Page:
A triangular pyramid has 3 triangular lateral faces, one triangular base and 6 edges.

A triangular pyramid is also called a **tetrahedron**.

**Platonic Solids**

A platonic solid is a polyhedron. It is interesting as well as surprising to know that there are exactly five platonic solids. These five platonic solids are **tetrahedron, cube, octahedron, icosahedron, and dodecahedron.**** **

**Tetrahedron **– A polyhedron or metallic solid whose faces are congruent equilateral Triangles is called the tetrahedron.

**Cube – **The cube is the only platonic solid whose every face is a square. A cube is also known as a hexahedron as it has 6 squares as its faces.

Tetrahedrons and cubes are platonic solids in which three faces meet at a point to form a vertex. T

**Octahedron –** The platonic solid which has four equilateral triangles meeting at each vertex is known as the octahedron.

**Dodecahedron –** A platonic solid can have every face as a pentagon is known as a dodecahedron. In a Dodecahedron, three pentagons meet at every vertex.

**Euler’s Formula**

Can we define a relation between the faces, vertices and edges of a polygon? Let us find out.

The number of faces (F), the number of vertices (V) and the number of edges (E), of a simple convex polyhedron are connected by the following formula –

**F + V = E + 2**

This is called Euler’s formula.

**Key Facts and Summary**

- A solid shape bounded by a polygon is called a polyhedron.
- Polygons forming a polyhedron are known as their faces.
- Line segments come on two intersecting faces of a polyhedron are known as its edges.
- Points of intersection of edges of a polyhedron are known as its vertices.
- A polyhedron is said to be a regular polyhedron if its faces are made up of regular polygons and the same number of faces meet at each vertex.
- If the line segment joining any two points on the surface of a polyhedron entirely lies inside or out the polyhedron then it is called a convex polyhedron.
- A prism is a solid whose faces are parallelogram and whose ends or bases are congruent parallel polygons.
- A prism is called a regular prism if the ends are regular polygons.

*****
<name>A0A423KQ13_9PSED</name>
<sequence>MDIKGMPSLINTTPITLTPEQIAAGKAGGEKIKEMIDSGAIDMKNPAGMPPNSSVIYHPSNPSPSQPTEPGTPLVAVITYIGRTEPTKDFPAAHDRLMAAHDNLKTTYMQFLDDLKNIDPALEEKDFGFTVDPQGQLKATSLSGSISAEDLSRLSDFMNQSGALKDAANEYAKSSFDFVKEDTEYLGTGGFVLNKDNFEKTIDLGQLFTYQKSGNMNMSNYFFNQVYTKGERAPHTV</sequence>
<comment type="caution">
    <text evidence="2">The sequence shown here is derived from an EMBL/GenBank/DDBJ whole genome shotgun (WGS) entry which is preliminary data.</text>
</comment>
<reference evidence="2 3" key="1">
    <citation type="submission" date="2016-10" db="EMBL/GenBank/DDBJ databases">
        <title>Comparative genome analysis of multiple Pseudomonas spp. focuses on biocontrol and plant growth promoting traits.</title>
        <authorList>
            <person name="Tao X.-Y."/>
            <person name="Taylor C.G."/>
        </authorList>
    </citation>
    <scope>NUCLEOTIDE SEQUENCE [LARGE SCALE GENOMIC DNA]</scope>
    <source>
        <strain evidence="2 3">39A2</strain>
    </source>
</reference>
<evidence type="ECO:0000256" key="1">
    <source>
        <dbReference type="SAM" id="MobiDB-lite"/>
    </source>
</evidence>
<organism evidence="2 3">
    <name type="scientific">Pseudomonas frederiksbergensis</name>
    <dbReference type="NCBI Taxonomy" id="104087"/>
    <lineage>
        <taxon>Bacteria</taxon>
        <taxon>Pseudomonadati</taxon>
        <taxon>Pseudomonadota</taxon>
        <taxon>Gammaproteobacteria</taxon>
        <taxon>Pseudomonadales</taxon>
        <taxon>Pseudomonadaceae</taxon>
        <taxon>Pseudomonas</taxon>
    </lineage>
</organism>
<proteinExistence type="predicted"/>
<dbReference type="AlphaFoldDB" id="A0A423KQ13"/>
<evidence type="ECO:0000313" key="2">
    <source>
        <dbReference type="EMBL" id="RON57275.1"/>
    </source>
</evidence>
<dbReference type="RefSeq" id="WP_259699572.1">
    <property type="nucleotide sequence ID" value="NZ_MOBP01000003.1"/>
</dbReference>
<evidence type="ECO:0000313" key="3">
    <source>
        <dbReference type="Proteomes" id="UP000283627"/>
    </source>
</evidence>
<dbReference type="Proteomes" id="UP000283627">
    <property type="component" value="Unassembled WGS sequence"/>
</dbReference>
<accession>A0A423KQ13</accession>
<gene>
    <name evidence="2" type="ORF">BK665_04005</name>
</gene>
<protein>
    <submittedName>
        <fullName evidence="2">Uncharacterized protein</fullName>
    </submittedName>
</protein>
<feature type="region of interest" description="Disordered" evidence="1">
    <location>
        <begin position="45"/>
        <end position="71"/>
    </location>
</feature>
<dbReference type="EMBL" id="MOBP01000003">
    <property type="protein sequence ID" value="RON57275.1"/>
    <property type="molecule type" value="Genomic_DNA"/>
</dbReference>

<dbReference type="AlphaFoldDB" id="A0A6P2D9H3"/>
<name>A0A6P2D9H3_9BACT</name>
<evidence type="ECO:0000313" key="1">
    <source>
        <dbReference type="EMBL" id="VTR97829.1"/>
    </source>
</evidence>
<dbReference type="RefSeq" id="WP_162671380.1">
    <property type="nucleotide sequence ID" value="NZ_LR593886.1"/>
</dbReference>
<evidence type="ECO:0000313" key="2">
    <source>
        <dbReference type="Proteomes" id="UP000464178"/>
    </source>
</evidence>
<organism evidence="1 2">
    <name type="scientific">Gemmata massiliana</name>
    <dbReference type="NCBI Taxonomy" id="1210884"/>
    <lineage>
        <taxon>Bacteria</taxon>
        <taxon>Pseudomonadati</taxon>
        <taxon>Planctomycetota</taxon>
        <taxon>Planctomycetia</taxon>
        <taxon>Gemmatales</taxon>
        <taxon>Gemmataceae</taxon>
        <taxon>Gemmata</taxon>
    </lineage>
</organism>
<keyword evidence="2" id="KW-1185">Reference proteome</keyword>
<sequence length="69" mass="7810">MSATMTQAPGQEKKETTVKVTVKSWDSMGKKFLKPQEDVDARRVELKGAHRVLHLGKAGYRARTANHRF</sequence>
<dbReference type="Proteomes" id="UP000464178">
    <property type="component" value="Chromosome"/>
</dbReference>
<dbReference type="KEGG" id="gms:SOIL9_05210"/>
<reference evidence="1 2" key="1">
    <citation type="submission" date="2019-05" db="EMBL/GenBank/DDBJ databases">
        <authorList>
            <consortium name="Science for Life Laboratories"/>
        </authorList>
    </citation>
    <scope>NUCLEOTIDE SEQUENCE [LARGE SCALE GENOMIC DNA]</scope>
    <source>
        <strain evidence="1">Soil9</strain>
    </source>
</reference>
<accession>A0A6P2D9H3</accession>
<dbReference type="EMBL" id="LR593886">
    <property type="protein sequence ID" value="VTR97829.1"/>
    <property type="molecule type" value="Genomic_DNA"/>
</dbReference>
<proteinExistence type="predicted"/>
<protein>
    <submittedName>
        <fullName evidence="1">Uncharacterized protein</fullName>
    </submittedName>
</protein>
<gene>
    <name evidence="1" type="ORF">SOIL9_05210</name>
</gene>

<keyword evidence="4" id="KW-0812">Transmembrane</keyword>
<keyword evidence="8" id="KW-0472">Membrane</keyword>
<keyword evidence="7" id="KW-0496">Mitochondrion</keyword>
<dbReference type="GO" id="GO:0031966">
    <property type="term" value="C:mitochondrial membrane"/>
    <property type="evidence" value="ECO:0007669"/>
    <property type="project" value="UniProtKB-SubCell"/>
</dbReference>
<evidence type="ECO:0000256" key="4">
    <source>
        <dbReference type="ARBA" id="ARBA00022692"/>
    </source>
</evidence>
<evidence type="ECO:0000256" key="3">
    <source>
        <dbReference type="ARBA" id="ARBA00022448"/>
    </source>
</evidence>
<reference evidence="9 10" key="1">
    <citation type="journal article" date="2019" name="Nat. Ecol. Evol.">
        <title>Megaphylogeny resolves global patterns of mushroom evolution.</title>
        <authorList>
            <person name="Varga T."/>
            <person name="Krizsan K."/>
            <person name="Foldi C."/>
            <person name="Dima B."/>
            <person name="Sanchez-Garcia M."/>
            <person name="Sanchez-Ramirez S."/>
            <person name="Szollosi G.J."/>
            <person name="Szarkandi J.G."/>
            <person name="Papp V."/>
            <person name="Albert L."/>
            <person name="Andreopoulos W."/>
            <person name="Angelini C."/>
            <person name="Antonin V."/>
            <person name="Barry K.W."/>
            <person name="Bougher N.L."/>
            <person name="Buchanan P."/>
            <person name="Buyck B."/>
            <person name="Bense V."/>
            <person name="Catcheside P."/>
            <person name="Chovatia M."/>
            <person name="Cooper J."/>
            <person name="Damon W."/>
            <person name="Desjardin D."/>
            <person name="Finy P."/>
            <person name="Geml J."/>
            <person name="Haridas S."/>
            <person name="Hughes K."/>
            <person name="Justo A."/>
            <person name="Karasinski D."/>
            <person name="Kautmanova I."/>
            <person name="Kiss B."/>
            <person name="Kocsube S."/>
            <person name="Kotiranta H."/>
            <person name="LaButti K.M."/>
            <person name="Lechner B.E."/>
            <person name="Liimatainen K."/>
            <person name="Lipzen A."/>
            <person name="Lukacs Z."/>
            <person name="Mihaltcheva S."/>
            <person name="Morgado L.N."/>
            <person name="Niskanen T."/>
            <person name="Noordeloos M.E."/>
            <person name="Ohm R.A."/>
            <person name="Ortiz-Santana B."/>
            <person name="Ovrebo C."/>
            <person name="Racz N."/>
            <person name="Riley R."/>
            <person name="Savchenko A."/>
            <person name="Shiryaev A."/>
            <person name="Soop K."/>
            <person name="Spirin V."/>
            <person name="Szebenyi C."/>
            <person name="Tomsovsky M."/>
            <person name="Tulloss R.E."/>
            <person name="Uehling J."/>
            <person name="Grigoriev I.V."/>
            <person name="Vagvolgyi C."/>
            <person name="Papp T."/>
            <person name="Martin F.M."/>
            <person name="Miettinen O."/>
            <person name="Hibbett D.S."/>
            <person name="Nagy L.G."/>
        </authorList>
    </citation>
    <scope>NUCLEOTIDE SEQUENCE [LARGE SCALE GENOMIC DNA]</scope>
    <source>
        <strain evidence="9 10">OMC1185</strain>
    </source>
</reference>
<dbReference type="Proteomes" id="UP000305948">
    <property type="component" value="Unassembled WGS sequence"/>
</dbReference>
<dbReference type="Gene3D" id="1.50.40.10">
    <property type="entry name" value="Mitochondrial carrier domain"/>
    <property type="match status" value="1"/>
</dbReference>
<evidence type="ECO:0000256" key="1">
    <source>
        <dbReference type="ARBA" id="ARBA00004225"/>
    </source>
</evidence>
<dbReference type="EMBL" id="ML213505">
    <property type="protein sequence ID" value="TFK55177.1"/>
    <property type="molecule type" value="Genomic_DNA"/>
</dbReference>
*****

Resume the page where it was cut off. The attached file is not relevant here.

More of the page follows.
- A Prism is called a right prism if its lateral edges are perpendicular to its ends. Otherwise, it is called an oblique prism.
- A prism is called a triangular prism if its ends are triangles.
- A right prism is called a triangle right triangular prism if its ends are triangles.
- A pyramid is a polyhedron whose base is a polygon of any number of sides and other faces are triangles with a common vertex.
- A pyramid is said to be a right Pyramid in the perpendicular dropped from the vertex on the base meets the base at its Central point, i.e. the centre of the inscribed or the circumscribed circle. In other words vertex of the pyramid lies on the perpendicular to the base drawn through its centre. Otherwise, the pyramid is called an oblique prism.
- A pyramid is said to be a regular pyramid if its base is a regular figure, i.e. all sides of its base are equal.
- A pyramid is said to be a triangular pyramid if the base is a triangle. A triangular pyramid is also called a tetrahedron.
- A pyramid is called a quadrilateral pyramid if its base is quadrilateral.
- A platonic solid is a polyhedron. There are exactly five platonic solids. These five platonic solids are tetrahedron, cube, octahedron, icosahedron, and dodecahedron.
- The number of faces (F), the number of vertices (V) and the number of edges (E), of a simple convex polyhedron are connected by the formula F +V = E + 2